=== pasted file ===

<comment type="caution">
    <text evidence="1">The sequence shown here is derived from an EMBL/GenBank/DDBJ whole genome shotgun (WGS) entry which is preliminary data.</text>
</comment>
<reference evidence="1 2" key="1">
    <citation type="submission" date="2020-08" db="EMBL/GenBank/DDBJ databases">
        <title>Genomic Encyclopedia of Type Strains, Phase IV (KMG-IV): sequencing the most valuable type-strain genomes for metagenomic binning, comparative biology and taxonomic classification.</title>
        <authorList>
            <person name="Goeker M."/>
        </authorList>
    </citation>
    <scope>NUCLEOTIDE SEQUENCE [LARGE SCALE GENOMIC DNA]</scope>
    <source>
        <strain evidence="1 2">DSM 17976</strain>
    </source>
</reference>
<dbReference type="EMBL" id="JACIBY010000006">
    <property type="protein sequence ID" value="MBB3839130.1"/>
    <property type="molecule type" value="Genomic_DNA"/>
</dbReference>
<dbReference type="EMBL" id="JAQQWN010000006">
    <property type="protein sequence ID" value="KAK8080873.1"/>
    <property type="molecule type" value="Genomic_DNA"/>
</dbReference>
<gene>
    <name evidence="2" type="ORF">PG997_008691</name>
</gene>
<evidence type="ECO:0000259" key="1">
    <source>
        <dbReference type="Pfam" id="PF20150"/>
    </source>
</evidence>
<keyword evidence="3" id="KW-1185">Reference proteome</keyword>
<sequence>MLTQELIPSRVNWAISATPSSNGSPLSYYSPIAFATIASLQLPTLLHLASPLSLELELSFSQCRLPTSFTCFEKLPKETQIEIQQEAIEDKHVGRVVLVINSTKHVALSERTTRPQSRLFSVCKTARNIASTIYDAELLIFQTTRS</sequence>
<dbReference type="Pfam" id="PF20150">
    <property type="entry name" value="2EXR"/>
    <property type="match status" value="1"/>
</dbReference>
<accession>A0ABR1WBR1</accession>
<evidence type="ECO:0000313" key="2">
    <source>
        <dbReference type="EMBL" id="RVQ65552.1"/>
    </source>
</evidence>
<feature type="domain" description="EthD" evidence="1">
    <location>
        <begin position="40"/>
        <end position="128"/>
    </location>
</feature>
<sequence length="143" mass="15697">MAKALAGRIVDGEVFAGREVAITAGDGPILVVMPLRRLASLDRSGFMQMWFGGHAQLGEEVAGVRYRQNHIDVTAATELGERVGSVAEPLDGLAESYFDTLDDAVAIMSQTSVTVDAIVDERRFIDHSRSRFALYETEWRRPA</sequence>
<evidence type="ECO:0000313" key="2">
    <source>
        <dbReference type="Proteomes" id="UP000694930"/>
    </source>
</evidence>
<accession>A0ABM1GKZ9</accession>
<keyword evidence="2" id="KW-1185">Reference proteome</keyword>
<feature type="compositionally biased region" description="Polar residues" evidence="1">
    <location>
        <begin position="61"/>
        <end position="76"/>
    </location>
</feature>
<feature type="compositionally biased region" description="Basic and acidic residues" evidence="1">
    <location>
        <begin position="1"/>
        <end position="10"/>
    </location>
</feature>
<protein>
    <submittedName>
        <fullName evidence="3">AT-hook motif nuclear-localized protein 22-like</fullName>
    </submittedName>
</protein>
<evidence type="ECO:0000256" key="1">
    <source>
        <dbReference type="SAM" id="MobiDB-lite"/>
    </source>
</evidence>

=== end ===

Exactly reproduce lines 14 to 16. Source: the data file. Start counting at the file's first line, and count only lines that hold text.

    </source>
</reference>
<dbReference type="EMBL" id="JACIBY010000006">